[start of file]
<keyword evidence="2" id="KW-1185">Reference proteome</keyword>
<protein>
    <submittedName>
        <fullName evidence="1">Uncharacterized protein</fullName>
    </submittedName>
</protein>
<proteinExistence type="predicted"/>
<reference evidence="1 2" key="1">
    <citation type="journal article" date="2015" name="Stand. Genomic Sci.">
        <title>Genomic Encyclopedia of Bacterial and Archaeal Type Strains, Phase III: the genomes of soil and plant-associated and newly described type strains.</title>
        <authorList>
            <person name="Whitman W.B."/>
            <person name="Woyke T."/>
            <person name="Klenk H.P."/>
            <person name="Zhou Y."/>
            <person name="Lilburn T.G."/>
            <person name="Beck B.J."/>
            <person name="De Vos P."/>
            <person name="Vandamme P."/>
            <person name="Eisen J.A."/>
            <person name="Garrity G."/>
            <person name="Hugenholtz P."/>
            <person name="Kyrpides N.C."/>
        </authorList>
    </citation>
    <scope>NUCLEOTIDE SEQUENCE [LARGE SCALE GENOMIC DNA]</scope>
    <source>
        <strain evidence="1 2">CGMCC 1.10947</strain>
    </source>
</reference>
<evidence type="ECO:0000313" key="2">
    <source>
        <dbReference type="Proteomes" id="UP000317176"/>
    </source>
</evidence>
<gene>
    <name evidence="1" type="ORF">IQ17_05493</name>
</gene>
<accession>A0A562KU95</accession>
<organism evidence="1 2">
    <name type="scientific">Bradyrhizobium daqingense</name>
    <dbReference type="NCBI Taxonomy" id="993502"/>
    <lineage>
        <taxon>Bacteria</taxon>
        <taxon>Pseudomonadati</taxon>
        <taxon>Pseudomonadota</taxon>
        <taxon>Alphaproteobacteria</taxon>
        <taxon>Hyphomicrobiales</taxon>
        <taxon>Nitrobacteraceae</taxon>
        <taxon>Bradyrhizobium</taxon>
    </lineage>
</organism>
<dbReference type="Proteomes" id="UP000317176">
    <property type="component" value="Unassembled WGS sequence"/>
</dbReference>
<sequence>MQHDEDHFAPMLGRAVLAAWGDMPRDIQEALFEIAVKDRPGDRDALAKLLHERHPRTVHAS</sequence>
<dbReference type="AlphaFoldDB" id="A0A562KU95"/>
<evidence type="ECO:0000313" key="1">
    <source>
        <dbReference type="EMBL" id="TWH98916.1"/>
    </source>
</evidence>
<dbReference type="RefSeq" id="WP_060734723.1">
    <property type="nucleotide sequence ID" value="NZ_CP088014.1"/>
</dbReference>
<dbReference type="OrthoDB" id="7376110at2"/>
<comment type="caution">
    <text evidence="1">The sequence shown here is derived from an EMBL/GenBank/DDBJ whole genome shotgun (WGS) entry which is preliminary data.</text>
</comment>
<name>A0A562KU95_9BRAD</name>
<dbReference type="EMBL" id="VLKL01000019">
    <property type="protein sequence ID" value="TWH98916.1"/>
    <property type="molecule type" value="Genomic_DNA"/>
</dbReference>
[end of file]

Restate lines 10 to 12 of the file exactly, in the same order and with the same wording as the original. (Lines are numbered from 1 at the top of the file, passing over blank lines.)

        <title>Genomic Encyclopedia of Bacterial and Archaeal Type Strains, Phase III: the genomes of soil and plant-associated and newly described type strains.</title>
        <authorList>
            <person name="Whitman W.B."/>